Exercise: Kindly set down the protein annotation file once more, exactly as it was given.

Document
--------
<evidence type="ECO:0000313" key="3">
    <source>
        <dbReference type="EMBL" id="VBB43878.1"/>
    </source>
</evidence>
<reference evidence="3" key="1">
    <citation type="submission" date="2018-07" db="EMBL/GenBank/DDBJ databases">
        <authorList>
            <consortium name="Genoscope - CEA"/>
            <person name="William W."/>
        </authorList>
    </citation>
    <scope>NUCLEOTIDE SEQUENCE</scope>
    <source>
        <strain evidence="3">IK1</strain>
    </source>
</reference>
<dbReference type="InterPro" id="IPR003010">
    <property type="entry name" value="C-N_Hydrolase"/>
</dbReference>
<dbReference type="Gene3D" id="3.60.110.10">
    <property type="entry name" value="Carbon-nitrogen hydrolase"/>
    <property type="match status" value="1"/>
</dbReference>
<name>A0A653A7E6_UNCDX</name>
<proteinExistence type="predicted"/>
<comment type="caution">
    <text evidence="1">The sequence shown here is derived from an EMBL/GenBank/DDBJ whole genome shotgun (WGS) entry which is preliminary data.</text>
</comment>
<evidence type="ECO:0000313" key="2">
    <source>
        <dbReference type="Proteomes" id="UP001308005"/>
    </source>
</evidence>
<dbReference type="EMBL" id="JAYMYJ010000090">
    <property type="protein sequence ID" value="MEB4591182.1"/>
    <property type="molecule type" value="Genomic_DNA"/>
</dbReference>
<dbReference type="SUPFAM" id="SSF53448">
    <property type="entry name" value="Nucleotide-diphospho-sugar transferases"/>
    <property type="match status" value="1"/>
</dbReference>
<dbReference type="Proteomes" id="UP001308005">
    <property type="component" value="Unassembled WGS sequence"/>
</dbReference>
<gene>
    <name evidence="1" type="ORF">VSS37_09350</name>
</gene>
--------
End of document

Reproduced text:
<evidence type="ECO:0000313" key="3">
    <source>
        <dbReference type="EMBL" id="VBB43878.1"/>
    </source>
</evidence>
<reference evidence="3" key="1">
    <citation type="submission" date="2018-07" db="EMBL/GenBank/DDBJ databases">
        <authorList>
            <consortium name="Genoscope - CEA"/>
            <person name="William W."/>
        </authorList>
    </citation>
    <scope>NUCLEOTIDE SEQUENCE</scope>
    <source>
        <strain evidence="3">IK1</strain>
    </source>
</reference>
<dbReference type="InterPro" id="IPR003010">
    <property type="entry name" value="C-N_Hydrolase"/>
</dbReference>
<dbReference type="Gene3D" id="3.60.110.10">
    <property type="entry name" value="Carbon-nitrogen hydrolase"/>
    <property type="match status" value="1"/>
</dbReference>
<name>A0A653A7E6_UNCDX</name>
<proteinExistence type="predicted"/>
<comment type="caution">
    <text evidence="1">The sequence shown here is derived from an EMBL/GenBank/DDBJ whole genome shotgun (WGS) entry which is preliminary data.</text>
</comment>
<evidence type="ECO:0000313" key="2">
    <source>
        <dbReference type="Proteomes" id="UP001308005"/>
    </source>
</evidence>
<dbReference type="EMBL" id="JAYMYJ010000090">
    <property type="protein sequence ID" value="MEB4591182.1"/>
    <property type="molecule type" value="Genomic_DNA"/>
</dbReference>
<dbReference type="SUPFAM" id="SSF53448">
    <property type="entry name" value="Nucleotide-diphospho-sugar transferases"/>
    <property type="match status" value="1"/>
</dbReference>
<dbReference type="Proteomes" id="UP001308005">
    <property type="component" value="Unassembled WGS sequence"/>
</dbReference>
<gene>
    <name evidence="1" type="ORF">VSS37_09350</name>
</gene>